Special report: In King's Lynn there's a mixed reaction to new mask rules
- Credit: Chris Bishop
Some shoppers and shop staff were throwing caution to the wind on the day face coverings became compulsory in shops again.
Others welcomed the ruling until we know more about how the latest strain of Covid.
Workers and customers could be seen flouting the rules, particularly in some of the larger multiple chains in King's Lynn.
It came as the town's independents opened their doors to a fresh setback this morning after 18 months of weathering the coronavirus storm.
Norfolk police said they would aim to educate and encourage people to follow the rules.
A spokesman said: "Our experience from previous restrictions around face coverings suggest that, in most cases, incidents involving non-compliance are resolved by staff in the first instance.
"Enforcement does not and should not always result in police involvement and everyone has a role to play in encouraging people to be responsible.
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"We will work closely with our partners and businesses and respond to incidents where people are violent or abusive towards staff. Our approach will be focused towards engaging, explaining the risks and encouraging people to comply with the rules."
Ministers said face coverings would be reviewed in three weeks' time when more is known about the newly-mutated Omicron strain, which has come from South Africa.
Ian Cook, who runs Blackfriars Antiques on King's Lynn's Tower Street, said: "We don't know what this new strain's going to do. We need to look after each other, a lot of our customers are elderly. I just hope we'll be able to remain open."
Mr Cook said most of his clientele had complied with the new masks rule, which came into force from 4am.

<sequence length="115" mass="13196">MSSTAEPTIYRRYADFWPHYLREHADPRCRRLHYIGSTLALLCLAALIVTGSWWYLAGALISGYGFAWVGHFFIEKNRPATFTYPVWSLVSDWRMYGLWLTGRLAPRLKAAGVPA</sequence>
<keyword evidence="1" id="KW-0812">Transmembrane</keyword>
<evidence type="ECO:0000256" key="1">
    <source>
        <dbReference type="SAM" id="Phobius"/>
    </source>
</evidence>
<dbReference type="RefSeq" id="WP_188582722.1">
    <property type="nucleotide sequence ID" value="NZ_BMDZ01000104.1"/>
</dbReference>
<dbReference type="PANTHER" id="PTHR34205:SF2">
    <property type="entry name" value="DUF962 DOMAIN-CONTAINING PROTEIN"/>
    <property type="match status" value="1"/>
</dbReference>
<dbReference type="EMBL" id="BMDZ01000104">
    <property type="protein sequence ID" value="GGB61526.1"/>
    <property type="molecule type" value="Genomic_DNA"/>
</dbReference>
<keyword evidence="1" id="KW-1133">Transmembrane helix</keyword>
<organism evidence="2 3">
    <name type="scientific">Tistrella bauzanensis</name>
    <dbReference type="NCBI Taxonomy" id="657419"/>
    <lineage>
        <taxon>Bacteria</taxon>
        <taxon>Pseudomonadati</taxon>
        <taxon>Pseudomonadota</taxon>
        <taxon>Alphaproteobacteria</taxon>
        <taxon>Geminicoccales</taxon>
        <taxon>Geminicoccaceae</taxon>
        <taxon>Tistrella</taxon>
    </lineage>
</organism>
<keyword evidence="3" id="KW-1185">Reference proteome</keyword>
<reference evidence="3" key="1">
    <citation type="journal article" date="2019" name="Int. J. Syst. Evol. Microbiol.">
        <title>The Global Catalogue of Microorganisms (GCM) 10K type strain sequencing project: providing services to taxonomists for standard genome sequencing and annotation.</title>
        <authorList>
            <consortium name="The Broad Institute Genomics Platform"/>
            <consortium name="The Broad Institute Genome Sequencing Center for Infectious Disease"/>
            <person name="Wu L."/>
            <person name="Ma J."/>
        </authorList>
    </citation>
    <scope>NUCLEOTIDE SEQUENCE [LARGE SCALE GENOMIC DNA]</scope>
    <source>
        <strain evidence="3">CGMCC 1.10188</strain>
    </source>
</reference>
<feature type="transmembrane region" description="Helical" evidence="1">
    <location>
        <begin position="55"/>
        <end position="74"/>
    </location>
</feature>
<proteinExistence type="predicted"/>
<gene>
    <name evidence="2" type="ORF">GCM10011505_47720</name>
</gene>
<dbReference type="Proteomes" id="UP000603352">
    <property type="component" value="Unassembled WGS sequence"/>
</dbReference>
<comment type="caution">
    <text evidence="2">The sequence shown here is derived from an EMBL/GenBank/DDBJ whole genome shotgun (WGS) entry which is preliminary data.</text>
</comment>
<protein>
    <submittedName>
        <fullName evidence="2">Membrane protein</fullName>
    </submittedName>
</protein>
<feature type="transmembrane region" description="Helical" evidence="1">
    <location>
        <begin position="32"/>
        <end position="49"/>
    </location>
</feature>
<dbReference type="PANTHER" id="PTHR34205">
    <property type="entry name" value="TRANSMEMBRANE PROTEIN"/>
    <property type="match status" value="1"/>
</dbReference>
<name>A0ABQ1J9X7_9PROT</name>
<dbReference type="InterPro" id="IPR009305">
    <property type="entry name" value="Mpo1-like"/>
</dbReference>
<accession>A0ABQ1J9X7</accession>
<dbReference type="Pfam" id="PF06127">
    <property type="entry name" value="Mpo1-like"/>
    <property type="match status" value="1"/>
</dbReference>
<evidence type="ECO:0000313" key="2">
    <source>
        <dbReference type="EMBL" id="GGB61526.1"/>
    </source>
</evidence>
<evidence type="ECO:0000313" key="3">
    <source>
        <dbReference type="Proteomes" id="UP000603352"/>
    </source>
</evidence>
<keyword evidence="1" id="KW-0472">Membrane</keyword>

He said those who did not were politely challenged and asked to leave, although one had already objected.
"You'd better not write down what he said," he said. "But he had a go."
He added: "With the new variant people must shop local again. They should be telling people that."
Down the street, Linda Howe has run Pastimes for 42 years.
"I've always worn one, I've just carried on," she said. "Why not just help to protect each other?"
Another trader was in two minds. He said: "The government's doing this but there's still going to be tens of thousands going to football stadiums."
Asked how he would deal with customers who came in without a mask, he shrugged: "It's not down to me to enforce it. You don't want hostility with people, it's not worth it really.
"We could do with more people watching it on the street."
Down the almost-empty St James Street Tony Winfield, who has run Lynn institution The Record Shop for 25 years, said: "I find it difficult to work with it on but I can understand it. I put one on every time someone comes it."
Bernadette Chappell was putting the finishing touches to her Christmas display at Deck of Cards, on the High Street.
"We haven't had a problem here," she said. "I've only had one couple who've tried to come without a mask.
"I said have you got one, they said they didn't but they'd go and get some and they'd be back.
"We're lucky most of our customers are elderly people who are pleased people are wearing masks."
Mrs Chappell, who has run her High Street store for 12 years thought fears over the new variant had made people think twice about venturing out.
"You can see it's starting to worry people," she said. "They're starting to get a bit nervous."
Face coverings are compulsory again in England in shops and settings such as banks, post offices, hairdressers, and public transport, unless people are exempt. Hospitality settings such as pubs and restaurants are not affected.
Graham Middleton, West Norfolk council's cabinet member for business, culture and heritage, said: "I think more needs to be done to remind people.
"Quite a few shops have got boxes of masks by the front door which is good but they can't sustain that."
Another trader said said the police could not be outside every shop, adding: "I don't see how they can really. It's just down to people being sensible."